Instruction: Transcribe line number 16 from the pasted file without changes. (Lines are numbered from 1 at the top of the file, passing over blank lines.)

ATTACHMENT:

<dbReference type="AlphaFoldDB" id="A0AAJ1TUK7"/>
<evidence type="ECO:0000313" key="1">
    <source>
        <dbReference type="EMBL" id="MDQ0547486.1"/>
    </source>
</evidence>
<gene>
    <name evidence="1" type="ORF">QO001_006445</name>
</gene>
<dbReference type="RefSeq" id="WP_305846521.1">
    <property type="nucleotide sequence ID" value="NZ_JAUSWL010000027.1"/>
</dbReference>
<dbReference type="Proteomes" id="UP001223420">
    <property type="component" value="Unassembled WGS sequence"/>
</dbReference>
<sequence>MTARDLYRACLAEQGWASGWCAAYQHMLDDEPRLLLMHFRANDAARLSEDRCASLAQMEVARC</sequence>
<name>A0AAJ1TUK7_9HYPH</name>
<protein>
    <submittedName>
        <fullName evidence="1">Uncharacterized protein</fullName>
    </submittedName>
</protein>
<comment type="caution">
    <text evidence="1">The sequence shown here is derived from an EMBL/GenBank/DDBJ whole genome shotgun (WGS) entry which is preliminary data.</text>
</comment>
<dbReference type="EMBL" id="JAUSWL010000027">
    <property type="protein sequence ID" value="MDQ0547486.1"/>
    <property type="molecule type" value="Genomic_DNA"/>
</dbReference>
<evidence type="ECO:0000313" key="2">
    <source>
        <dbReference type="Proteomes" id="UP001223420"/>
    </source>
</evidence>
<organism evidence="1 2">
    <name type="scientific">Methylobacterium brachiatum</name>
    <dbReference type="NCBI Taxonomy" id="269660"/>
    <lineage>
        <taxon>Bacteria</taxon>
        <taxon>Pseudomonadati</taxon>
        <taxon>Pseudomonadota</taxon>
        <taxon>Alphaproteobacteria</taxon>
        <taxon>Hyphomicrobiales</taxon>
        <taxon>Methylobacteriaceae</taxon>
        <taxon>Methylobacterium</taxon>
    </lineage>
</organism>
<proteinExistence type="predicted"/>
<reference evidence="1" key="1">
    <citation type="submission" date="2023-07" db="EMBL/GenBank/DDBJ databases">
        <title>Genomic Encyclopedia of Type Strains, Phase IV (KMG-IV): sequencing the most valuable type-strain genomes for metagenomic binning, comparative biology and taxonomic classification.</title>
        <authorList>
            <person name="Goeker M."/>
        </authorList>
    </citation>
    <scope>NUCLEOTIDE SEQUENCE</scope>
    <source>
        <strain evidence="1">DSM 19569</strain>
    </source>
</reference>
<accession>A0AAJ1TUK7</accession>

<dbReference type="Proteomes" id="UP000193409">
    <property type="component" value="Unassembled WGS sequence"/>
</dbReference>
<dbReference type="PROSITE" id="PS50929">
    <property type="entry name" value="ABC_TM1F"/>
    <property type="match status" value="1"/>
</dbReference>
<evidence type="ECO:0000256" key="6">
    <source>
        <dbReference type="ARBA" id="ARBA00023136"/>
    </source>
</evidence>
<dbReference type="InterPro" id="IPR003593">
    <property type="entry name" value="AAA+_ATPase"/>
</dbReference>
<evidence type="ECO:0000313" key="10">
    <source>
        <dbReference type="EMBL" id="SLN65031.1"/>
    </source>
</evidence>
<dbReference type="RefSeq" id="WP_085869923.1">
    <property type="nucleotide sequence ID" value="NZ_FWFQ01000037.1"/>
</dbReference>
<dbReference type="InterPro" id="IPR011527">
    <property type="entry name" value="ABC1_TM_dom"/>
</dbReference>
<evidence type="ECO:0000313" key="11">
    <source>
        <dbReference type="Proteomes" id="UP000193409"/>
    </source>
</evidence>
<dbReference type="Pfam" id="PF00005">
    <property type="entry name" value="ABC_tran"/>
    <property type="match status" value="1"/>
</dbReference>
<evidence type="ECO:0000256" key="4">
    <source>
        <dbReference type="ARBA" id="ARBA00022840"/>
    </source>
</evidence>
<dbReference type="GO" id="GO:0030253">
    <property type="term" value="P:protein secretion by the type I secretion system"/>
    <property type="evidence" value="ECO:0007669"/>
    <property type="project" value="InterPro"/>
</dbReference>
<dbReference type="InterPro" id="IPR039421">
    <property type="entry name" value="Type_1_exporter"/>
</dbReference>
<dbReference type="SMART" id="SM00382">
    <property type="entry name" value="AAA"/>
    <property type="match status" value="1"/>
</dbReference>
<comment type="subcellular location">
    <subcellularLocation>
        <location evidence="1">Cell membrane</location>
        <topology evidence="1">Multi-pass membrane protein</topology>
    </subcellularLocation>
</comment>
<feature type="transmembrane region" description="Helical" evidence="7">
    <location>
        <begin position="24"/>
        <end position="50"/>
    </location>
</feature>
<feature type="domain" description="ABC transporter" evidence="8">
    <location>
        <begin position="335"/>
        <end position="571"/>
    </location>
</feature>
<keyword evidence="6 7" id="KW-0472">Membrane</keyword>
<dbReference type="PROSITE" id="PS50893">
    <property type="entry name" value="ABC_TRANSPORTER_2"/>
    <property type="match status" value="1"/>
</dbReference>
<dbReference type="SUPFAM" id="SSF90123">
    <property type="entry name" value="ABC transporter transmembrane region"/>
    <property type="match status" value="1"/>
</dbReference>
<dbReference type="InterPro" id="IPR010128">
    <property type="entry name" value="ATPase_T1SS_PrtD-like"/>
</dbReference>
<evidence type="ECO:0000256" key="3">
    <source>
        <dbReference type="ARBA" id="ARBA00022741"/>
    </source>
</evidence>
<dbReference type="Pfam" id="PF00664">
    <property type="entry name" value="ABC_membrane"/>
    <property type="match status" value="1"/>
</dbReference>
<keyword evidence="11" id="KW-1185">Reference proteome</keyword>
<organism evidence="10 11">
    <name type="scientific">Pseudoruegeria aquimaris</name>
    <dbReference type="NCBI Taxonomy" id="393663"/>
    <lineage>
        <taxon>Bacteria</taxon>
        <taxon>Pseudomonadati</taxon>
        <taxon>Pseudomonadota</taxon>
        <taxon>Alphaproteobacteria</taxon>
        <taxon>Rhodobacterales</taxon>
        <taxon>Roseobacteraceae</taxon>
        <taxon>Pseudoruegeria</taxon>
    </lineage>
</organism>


<sequence>MTARDLYRACLAEQGWASGWCAAYQHMLDDEPRLLLMHFRANDAARLSEDRCASLAQMEVARC</sequence>